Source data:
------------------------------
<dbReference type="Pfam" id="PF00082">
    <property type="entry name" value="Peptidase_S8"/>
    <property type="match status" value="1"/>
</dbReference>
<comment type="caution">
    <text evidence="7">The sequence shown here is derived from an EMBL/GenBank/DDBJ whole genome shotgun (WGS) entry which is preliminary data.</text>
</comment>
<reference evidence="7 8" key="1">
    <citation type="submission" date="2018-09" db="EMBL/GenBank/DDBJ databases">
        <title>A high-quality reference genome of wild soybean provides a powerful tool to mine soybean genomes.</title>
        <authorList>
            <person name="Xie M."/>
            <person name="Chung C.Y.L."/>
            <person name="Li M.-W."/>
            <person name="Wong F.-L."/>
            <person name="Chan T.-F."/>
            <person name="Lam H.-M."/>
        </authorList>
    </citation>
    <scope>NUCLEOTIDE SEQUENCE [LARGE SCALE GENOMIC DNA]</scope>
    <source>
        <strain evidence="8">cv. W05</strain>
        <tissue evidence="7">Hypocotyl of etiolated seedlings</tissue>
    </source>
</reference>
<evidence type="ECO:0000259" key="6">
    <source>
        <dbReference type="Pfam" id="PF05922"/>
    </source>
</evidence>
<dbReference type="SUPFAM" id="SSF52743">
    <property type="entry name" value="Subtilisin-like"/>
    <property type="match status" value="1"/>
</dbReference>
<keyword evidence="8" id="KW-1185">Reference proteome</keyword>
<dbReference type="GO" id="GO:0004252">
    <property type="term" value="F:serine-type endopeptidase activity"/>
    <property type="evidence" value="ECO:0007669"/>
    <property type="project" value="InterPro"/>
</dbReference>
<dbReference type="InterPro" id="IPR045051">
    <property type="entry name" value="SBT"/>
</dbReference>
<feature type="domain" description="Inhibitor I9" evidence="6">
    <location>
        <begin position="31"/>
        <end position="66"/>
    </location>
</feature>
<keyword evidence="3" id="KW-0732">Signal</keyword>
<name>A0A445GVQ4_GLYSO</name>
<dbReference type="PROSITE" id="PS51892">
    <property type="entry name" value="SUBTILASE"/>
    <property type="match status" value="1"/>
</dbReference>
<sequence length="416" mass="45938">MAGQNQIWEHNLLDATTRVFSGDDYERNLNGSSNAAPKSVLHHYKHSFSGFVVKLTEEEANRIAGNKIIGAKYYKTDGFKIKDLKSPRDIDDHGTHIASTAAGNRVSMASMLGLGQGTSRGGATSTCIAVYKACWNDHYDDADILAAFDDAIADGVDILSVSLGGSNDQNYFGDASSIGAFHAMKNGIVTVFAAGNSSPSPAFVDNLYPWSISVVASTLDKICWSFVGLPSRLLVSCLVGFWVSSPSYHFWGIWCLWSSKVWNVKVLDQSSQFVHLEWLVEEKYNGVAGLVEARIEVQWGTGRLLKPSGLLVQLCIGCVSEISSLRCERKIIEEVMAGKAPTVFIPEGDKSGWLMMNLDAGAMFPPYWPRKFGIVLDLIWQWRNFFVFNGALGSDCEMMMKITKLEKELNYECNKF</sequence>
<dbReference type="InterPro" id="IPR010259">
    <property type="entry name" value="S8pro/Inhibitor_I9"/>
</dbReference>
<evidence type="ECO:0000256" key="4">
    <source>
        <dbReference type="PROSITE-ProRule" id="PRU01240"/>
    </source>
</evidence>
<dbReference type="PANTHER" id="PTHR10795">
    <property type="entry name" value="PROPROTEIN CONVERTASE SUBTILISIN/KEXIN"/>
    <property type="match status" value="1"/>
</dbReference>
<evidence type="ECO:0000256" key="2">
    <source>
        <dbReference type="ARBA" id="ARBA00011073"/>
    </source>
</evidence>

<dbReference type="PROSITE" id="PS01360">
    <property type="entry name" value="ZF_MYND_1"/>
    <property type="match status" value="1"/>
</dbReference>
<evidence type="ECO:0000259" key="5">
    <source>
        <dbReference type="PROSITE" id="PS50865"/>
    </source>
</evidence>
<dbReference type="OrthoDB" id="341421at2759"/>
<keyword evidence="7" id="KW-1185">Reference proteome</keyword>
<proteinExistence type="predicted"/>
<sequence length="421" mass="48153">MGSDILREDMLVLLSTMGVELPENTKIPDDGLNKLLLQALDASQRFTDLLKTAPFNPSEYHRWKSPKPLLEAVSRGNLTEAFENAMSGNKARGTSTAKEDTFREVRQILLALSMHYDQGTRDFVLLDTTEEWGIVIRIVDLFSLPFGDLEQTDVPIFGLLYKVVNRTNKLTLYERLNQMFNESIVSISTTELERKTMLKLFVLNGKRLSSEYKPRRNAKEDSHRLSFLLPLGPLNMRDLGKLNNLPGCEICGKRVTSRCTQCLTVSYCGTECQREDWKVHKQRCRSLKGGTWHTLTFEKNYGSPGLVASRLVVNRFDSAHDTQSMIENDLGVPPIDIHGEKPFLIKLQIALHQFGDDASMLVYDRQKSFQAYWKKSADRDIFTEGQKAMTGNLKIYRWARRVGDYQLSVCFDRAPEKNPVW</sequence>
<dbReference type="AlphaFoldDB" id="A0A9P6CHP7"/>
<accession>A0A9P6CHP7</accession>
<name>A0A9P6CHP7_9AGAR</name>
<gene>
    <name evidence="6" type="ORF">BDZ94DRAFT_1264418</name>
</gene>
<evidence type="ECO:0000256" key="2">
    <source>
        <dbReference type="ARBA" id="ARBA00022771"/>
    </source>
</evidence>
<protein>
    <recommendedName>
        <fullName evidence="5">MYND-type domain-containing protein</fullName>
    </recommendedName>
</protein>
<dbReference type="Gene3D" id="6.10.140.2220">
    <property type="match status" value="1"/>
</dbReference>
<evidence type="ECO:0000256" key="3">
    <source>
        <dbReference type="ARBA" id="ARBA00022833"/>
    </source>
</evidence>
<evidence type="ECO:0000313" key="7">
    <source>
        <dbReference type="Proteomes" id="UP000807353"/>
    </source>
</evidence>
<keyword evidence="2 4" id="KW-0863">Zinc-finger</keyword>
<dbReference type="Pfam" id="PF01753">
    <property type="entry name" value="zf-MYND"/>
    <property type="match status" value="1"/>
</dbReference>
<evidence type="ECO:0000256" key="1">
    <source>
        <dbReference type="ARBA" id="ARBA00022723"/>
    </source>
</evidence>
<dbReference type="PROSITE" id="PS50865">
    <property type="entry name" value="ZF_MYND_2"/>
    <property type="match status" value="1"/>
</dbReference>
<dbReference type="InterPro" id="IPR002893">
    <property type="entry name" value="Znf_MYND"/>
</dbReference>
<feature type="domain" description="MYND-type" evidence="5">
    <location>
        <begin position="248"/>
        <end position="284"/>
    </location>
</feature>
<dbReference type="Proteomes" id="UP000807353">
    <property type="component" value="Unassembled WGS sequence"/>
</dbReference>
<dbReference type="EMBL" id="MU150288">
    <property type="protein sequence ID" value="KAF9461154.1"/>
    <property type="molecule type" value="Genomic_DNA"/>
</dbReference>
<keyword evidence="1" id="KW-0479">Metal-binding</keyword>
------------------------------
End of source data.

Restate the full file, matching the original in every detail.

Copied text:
<dbReference type="Pfam" id="PF00082">
    <property type="entry name" value="Peptidase_S8"/>
    <property type="match status" value="1"/>
</dbReference>
<comment type="caution">
    <text evidence="7">The sequence shown here is derived from an EMBL/GenBank/DDBJ whole genome shotgun (WGS) entry which is preliminary data.</text>
</comment>
<reference evidence="7 8" key="1">
    <citation type="submission" date="2018-09" db="EMBL/GenBank/DDBJ databases">
        <title>A high-quality reference genome of wild soybean provides a powerful tool to mine soybean genomes.</title>
        <authorList>
            <person name="Xie M."/>
            <person name="Chung C.Y.L."/>
            <person name="Li M.-W."/>
            <person name="Wong F.-L."/>
            <person name="Chan T.-F."/>
            <person name="Lam H.-M."/>
        </authorList>
    </citation>
    <scope>NUCLEOTIDE SEQUENCE [LARGE SCALE GENOMIC DNA]</scope>
    <source>
        <strain evidence="8">cv. W05</strain>
        <tissue evidence="7">Hypocotyl of etiolated seedlings</tissue>
    </source>
</reference>
<evidence type="ECO:0000259" key="6">
    <source>
        <dbReference type="Pfam" id="PF05922"/>
    </source>
</evidence>
<dbReference type="SUPFAM" id="SSF52743">
    <property type="entry name" value="Subtilisin-like"/>
    <property type="match status" value="1"/>
</dbReference>
<keyword evidence="8" id="KW-1185">Reference proteome</keyword>
<dbReference type="GO" id="GO:0004252">
    <property type="term" value="F:serine-type endopeptidase activity"/>
    <property type="evidence" value="ECO:0007669"/>
    <property type="project" value="InterPro"/>
</dbReference>
<dbReference type="InterPro" id="IPR045051">
    <property type="entry name" value="SBT"/>
</dbReference>
<feature type="domain" description="Inhibitor I9" evidence="6">
    <location>
        <begin position="31"/>
        <end position="66"/>
    </location>
</feature>
<keyword evidence="3" id="KW-0732">Signal</keyword>
<name>A0A445GVQ4_GLYSO</name>
<dbReference type="PROSITE" id="PS51892">
    <property type="entry name" value="SUBTILASE"/>
    <property type="match status" value="1"/>
</dbReference>
<sequence length="416" mass="45938">MAGQNQIWEHNLLDATTRVFSGDDYERNLNGSSNAAPKSVLHHYKHSFSGFVVKLTEEEANRIAGNKIIGAKYYKTDGFKIKDLKSPRDIDDHGTHIASTAAGNRVSMASMLGLGQGTSRGGATSTCIAVYKACWNDHYDDADILAAFDDAIADGVDILSVSLGGSNDQNYFGDASSIGAFHAMKNGIVTVFAAGNSSPSPAFVDNLYPWSISVVASTLDKICWSFVGLPSRLLVSCLVGFWVSSPSYHFWGIWCLWSSKVWNVKVLDQSSQFVHLEWLVEEKYNGVAGLVEARIEVQWGTGRLLKPSGLLVQLCIGCVSEISSLRCERKIIEEVMAGKAPTVFIPEGDKSGWLMMNLDAGAMFPPYWPRKFGIVLDLIWQWRNFFVFNGALGSDCEMMMKITKLEKELNYECNKF</sequence>
<dbReference type="InterPro" id="IPR010259">
    <property type="entry name" value="S8pro/Inhibitor_I9"/>
</dbReference>
<evidence type="ECO:0000256" key="4">
    <source>
        <dbReference type="PROSITE-ProRule" id="PRU01240"/>
    </source>
</evidence>
<dbReference type="PANTHER" id="PTHR10795">
    <property type="entry name" value="PROPROTEIN CONVERTASE SUBTILISIN/KEXIN"/>
    <property type="match status" value="1"/>
</dbReference>
<evidence type="ECO:0000256" key="2">
    <source>
        <dbReference type="ARBA" id="ARBA00011073"/>
    </source>
</evidence>

<dbReference type="PROSITE" id="PS01360">
    <property type="entry name" value="ZF_MYND_1"/>
    <property type="match status" value="1"/>
</dbReference>
<evidence type="ECO:0000259" key="5">
    <source>
        <dbReference type="PROSITE" id="PS50865"/>
    </source>
</evidence>
<dbReference type="OrthoDB" id="341421at2759"/>
<keyword evidence="7" id="KW-1185">Reference proteome</keyword>
<proteinExistence type="predicted"/>
<sequence length="421" mass="48153">MGSDILREDMLVLLSTMGVELPENTKIPDDGLNKLLLQALDASQRFTDLLKTAPFNPSEYHRWKSPKPLLEAVSRGNLTEAFENAMSGNKARGTSTAKEDTFREVRQILLALSMHYDQGTRDFVLLDTTEEWGIVIRIVDLFSLPFGDLEQTDVPIFGLLYKVVNRTNKLTLYERLNQMFNESIVSISTTELERKTMLKLFVLNGKRLSSEYKPRRNAKEDSHRLSFLLPLGPLNMRDLGKLNNLPGCEICGKRVTSRCTQCLTVSYCGTECQREDWKVHKQRCRSLKGGTWHTLTFEKNYGSPGLVASRLVVNRFDSAHDTQSMIENDLGVPPIDIHGEKPFLIKLQIALHQFGDDASMLVYDRQKSFQAYWKKSADRDIFTEGQKAMTGNLKIYRWARRVGDYQLSVCFDRAPEKNPVW</sequence>
<dbReference type="AlphaFoldDB" id="A0A9P6CHP7"/>
<accession>A0A9P6CHP7</accession>
<name>A0A9P6CHP7_9AGAR</name>
<gene>
    <name evidence="6" type="ORF">BDZ94DRAFT_1264418</name>
</gene>
<evidence type="ECO:0000256" key="2">
    <source>
        <dbReference type="ARBA" id="ARBA00022771"/>
    </source>
</evidence>
<protein>
    <recommendedName>
        <fullName evidence="5">MYND-type domain-containing protein</fullName>
    </recommendedName>
</protein>
<dbReference type="Gene3D" id="6.10.140.2220">
    <property type="match status" value="1"/>
</dbReference>
<evidence type="ECO:0000256" key="3">
    <source>
        <dbReference type="ARBA" id="ARBA00022833"/>
    </source>
</evidence>
<evidence type="ECO:0000313" key="7">
    <source>
        <dbReference type="Proteomes" id="UP000807353"/>
    </source>
</evidence>
<keyword evidence="2 4" id="KW-0863">Zinc-finger</keyword>
<dbReference type="Pfam" id="PF01753">
    <property type="entry name" value="zf-MYND"/>
    <property type="match status" value="1"/>
</dbReference>
<evidence type="ECO:0000256" key="1">
    <source>
        <dbReference type="ARBA" id="ARBA00022723"/>
    </source>
</evidence>
<dbReference type="PROSITE" id="PS50865">
    <property type="entry name" value="ZF_MYND_2"/>
    <property type="match status" value="1"/>
</dbReference>
<dbReference type="InterPro" id="IPR002893">
    <property type="entry name" value="Znf_MYND"/>
</dbReference>
<feature type="domain" description="MYND-type" evidence="5">
    <location>
        <begin position="248"/>
        <end position="284"/>
    </location>
</feature>
<dbReference type="Proteomes" id="UP000807353">
    <property type="component" value="Unassembled WGS sequence"/>
</dbReference>
<dbReference type="EMBL" id="MU150288">
    <property type="protein sequence ID" value="KAF9461154.1"/>
    <property type="molecule type" value="Genomic_DNA"/>
</dbReference>
<keyword evidence="1" id="KW-0479">Metal-binding</keyword>